There is always chatter about teaching as a profession and how, in the view of some, teaching isn’t treated like one. “You get the whole summer off!” yells one side. “We work 50+ hours per week the rest of the year!” says the other side. Some worry about Khan Academy taking over teaching while others beg for online classes to get here faster.
I don’t want to discuss that right now. Mostly because it’s lunch and I don’t have the next 20 hours free. Instead, I want to talk about how I hear other teachers talking about teaching by using a real life example.
Recently I was at a committee meeting looking over textbooks my district might be adopting and found myself listening to the conversation a table over a small group was having as they looked through the books. I’m paraphrasing a bit, but the point one of them was making was that they wanted a clear textbook with a listed objective, multiple examples, and practice problems for the kids so that “anyone could come in and teach the lesson.”
The day someone can come off the street and replace me is the day I need to be fired. I’m all for user friendly textbooks (actually, I kinda dislike textbooks overall), but that statement rubbed me wrong in every direction. That’s like a professional baker wanting clear enough cookbooks so that anyone could come in and do what they do. I think anyone who is a good enough baker to have their own store would be horribly offended by the thought of someone coming in, reading a few instructions, and then recreating what the actual baker does at the same level of awesomeness.
Earlier today Keith Devlin posted a new article about the recent Khan Academy bit on 60 minutes. While I’m going to stay neutral on KA, the line that struck me the most was the following:
“Changing the way a human mind works, which is what teaching amounts to, is a difficult task.”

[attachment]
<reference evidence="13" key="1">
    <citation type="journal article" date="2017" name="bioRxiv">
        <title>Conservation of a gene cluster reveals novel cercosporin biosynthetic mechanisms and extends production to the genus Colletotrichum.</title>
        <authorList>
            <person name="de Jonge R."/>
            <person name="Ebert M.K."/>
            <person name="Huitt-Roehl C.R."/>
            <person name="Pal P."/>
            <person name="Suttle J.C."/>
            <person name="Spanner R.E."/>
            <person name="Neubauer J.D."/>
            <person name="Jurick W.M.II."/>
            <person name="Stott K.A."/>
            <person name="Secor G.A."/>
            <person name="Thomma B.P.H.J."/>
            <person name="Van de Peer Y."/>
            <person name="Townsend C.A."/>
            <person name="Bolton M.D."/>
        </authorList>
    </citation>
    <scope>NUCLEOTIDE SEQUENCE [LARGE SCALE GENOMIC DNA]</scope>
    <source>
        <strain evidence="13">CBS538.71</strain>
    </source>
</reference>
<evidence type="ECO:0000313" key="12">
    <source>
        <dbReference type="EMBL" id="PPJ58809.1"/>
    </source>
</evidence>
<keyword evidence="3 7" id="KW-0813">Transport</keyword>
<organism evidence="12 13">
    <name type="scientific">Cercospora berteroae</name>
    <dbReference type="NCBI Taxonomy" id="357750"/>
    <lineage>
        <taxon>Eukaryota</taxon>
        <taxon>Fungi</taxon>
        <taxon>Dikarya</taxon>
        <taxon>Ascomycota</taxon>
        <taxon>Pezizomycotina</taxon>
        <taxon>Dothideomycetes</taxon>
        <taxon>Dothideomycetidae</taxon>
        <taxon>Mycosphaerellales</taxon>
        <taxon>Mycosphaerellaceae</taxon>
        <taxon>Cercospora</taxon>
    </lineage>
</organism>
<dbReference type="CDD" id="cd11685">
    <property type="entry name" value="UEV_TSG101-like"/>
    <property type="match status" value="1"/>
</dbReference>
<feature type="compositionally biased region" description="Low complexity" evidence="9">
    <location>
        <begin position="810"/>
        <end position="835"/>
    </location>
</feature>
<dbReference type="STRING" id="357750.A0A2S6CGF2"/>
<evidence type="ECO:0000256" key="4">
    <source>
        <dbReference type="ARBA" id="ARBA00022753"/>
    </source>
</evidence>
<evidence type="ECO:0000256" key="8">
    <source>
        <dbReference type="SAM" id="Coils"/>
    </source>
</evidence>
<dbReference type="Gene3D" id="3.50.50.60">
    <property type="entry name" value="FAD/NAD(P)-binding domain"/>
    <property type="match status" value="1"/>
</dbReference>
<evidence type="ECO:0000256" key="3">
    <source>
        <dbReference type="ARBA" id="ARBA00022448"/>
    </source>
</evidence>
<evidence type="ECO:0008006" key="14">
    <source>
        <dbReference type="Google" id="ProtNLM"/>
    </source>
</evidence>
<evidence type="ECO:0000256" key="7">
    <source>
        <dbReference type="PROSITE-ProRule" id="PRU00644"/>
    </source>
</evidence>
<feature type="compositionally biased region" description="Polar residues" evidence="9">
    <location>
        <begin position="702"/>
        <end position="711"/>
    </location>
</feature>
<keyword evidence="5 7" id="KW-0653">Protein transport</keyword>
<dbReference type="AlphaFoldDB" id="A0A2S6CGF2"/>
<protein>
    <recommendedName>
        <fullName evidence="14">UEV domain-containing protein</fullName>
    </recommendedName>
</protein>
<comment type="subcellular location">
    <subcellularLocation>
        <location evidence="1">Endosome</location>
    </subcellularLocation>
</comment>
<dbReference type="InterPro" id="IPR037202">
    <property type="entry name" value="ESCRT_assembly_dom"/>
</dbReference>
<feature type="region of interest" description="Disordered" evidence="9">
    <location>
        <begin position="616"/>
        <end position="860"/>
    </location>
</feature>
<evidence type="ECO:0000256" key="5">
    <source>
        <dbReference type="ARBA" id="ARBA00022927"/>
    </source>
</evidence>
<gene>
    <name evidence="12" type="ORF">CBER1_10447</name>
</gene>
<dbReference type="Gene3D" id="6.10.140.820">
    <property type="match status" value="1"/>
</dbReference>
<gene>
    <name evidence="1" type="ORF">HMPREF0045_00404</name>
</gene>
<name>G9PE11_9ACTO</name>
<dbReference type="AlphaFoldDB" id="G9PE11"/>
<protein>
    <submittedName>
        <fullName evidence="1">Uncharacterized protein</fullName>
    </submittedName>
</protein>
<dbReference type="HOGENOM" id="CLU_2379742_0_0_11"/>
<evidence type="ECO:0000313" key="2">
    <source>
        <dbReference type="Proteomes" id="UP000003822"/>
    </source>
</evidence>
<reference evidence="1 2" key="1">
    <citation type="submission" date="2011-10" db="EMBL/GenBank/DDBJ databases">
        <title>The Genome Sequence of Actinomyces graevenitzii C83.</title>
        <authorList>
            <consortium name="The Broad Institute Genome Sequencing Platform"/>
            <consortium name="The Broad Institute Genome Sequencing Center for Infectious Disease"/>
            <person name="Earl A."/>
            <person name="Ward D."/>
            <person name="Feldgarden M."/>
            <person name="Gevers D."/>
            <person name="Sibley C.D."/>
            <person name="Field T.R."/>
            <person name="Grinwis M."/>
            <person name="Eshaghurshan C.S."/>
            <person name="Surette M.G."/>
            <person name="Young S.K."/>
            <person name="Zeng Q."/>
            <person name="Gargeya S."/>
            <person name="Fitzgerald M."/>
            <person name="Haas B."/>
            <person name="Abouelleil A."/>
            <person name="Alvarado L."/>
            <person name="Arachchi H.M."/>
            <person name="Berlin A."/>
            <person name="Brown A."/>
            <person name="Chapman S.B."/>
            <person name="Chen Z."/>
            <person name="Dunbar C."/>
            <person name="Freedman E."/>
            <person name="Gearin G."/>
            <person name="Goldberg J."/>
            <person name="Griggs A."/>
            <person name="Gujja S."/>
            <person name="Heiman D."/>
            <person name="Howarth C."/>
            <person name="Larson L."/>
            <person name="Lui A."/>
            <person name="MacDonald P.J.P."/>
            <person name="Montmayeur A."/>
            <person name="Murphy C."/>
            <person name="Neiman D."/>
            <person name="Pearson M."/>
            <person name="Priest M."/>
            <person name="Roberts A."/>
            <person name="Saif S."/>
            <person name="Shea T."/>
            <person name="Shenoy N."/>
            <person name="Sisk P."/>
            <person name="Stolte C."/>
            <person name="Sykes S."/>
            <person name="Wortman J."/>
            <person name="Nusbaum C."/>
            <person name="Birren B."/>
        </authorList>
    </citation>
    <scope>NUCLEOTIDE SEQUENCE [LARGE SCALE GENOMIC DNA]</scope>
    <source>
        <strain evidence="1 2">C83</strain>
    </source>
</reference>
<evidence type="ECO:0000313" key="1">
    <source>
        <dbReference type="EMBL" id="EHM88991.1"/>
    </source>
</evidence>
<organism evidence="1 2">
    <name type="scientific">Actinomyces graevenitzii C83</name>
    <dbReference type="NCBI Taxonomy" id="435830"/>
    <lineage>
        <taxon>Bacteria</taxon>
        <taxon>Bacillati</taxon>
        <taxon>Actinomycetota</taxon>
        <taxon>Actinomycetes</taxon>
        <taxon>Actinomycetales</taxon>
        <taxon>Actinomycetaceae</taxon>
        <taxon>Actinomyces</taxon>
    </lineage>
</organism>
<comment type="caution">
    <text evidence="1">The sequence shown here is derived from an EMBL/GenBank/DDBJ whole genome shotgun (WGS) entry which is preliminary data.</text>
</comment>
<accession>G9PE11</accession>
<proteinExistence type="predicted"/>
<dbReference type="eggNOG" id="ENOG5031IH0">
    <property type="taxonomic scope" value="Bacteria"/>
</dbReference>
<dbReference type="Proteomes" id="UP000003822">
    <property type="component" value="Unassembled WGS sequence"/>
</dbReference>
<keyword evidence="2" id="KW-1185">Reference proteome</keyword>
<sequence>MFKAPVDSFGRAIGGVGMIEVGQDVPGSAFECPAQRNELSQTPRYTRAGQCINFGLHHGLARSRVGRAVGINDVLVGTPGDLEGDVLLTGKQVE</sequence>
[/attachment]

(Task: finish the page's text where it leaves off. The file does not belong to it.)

Any teacher not able to accept that that is what they are being asked to do as a professional needs to think hard about staying. Same as lifeguards need to accept that they are in charge of saving lives and they better take that job seriously (disclaimer: I was a lifeguard for over 4 years–my fellow guards often worried me more than the patrons).
How does any teacher expect teaching to be accepted as a professional job requiring advanced training that is far more nuanced than ‘babysitting’ in today’s politicized climate when some of our own verbally treat it as such? While I recognize that there is so much negative language built up around dismissing the teaching profession that it’s hard to escape. How often do we allow the ‘summers off’ bit to slide by? How often do we settle for whining about grading when the real terror is that we are ‘changing the way the human mind works’ and all that implies?
I get twitchy when I think about some of the long-standing implications of what I do could have on these kids. It’s the same sort of twitchy I felt on those summer days at the pool when 300+ kids were crowded in the water and it was my responsibility to spot the ones in danger. Thank goodness I have found collagues around the nation (and world!) who do treat teaching like a profession and who want to get better and are so generous with their time and words. I’m grateful to not be the only lifeguard watching the pool.